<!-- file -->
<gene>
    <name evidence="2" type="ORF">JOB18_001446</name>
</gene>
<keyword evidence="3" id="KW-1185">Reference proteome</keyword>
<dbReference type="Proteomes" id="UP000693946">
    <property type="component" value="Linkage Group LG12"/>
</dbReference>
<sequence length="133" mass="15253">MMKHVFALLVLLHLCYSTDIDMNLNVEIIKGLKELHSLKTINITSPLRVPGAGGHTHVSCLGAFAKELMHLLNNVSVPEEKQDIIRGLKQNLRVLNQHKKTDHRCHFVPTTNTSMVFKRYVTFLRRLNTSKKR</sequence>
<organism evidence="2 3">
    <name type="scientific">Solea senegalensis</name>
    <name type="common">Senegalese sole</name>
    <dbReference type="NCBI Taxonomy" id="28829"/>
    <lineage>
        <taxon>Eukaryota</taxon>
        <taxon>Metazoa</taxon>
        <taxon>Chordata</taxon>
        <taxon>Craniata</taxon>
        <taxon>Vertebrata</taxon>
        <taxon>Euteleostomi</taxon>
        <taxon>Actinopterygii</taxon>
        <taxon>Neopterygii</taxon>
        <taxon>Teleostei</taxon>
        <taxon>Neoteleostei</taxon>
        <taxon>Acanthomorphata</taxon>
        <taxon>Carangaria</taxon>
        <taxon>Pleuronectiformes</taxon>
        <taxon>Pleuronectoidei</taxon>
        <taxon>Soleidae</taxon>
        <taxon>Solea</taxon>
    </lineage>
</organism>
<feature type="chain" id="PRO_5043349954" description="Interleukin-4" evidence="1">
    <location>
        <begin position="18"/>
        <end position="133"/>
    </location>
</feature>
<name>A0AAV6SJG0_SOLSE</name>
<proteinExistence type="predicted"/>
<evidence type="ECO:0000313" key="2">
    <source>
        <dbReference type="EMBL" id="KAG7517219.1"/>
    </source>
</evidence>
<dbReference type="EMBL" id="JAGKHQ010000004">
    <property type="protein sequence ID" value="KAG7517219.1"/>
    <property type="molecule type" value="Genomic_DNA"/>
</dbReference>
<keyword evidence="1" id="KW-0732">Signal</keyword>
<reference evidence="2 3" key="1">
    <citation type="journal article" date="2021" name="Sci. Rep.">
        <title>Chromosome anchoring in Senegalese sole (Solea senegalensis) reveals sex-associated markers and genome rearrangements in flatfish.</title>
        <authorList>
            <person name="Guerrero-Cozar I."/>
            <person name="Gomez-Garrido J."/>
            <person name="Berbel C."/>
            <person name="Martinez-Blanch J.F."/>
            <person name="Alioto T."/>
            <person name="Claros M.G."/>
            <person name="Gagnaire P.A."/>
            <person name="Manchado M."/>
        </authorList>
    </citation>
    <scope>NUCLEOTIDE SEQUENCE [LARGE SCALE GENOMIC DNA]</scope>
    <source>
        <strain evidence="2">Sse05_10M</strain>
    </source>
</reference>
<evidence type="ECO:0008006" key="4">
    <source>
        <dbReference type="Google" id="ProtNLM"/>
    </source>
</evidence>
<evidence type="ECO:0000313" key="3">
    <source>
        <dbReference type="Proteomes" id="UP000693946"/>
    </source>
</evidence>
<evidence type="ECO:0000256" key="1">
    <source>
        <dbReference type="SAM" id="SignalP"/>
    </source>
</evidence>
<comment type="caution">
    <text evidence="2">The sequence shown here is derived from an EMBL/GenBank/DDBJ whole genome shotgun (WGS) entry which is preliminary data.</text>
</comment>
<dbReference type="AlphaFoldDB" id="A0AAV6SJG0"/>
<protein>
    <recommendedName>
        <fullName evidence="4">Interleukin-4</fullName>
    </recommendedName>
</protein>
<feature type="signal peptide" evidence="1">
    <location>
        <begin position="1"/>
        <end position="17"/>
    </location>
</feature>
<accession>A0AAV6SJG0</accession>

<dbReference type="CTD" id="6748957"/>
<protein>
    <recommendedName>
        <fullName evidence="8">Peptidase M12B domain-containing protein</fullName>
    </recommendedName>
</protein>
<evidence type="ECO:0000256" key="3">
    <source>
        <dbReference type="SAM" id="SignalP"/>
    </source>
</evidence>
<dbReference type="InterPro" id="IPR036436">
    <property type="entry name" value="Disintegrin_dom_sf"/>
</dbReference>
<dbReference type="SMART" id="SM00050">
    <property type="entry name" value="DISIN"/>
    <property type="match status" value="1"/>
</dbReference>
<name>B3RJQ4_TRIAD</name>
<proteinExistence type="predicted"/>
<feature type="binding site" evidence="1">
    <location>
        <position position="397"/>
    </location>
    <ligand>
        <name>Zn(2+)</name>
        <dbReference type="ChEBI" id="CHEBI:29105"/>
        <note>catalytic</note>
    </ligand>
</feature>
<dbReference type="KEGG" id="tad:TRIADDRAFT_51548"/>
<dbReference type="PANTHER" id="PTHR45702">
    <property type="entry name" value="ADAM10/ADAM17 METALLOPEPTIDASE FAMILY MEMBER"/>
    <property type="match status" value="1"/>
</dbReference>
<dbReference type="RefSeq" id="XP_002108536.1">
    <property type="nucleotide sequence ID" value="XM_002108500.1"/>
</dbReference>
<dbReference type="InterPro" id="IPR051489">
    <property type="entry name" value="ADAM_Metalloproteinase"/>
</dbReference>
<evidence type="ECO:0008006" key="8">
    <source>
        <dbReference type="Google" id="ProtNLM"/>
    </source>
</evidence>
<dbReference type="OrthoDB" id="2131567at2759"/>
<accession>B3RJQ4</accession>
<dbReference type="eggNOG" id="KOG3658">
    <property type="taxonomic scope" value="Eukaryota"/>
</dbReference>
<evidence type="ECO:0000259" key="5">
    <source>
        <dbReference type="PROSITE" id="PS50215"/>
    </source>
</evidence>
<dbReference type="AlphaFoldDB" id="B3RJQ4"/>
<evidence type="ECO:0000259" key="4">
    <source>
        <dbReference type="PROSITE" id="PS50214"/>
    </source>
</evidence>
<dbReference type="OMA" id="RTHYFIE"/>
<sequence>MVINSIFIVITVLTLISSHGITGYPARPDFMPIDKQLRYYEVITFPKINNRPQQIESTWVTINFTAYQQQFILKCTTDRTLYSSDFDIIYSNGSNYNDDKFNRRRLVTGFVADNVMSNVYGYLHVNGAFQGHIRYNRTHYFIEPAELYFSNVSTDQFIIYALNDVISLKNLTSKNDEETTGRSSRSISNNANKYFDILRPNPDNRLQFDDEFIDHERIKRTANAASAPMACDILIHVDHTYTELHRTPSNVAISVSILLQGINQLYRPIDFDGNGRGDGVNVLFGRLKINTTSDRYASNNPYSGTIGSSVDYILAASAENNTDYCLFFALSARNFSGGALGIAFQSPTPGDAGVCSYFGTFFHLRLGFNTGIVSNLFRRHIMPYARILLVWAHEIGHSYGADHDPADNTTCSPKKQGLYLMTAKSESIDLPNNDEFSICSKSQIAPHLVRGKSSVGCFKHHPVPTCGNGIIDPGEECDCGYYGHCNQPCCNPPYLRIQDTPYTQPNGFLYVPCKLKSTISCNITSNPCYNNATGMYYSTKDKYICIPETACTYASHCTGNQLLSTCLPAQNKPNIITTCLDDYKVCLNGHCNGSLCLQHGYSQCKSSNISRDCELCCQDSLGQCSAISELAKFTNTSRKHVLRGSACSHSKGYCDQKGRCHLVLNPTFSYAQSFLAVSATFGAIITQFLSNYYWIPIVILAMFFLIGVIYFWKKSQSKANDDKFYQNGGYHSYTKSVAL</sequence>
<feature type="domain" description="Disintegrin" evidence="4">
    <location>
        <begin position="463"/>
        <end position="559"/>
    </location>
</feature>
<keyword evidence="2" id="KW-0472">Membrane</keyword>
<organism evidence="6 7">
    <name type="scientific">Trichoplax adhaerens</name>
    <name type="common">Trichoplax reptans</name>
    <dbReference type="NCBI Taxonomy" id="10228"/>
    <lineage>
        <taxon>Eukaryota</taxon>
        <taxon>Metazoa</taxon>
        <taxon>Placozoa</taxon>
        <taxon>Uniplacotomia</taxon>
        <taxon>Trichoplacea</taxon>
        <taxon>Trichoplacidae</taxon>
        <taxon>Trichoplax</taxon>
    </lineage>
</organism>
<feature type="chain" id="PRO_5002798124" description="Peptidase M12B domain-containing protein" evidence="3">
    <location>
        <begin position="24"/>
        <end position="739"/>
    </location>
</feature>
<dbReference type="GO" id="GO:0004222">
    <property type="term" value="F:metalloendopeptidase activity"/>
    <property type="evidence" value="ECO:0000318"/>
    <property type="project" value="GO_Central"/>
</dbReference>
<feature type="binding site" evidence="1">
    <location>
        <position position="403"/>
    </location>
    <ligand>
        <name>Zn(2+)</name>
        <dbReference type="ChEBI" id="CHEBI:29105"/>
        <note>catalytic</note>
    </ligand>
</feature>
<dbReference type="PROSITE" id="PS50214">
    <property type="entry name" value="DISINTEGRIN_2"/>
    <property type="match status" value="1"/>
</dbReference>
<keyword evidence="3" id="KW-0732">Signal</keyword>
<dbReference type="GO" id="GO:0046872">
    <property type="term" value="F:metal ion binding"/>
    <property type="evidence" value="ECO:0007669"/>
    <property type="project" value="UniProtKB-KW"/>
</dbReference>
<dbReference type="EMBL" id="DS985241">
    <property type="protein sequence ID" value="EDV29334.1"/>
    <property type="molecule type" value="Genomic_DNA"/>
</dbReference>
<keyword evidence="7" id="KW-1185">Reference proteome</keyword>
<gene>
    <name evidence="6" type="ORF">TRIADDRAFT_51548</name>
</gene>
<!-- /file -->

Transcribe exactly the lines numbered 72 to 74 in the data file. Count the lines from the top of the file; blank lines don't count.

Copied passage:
    </source>
</evidence>
<evidence type="ECO:0000313" key="3">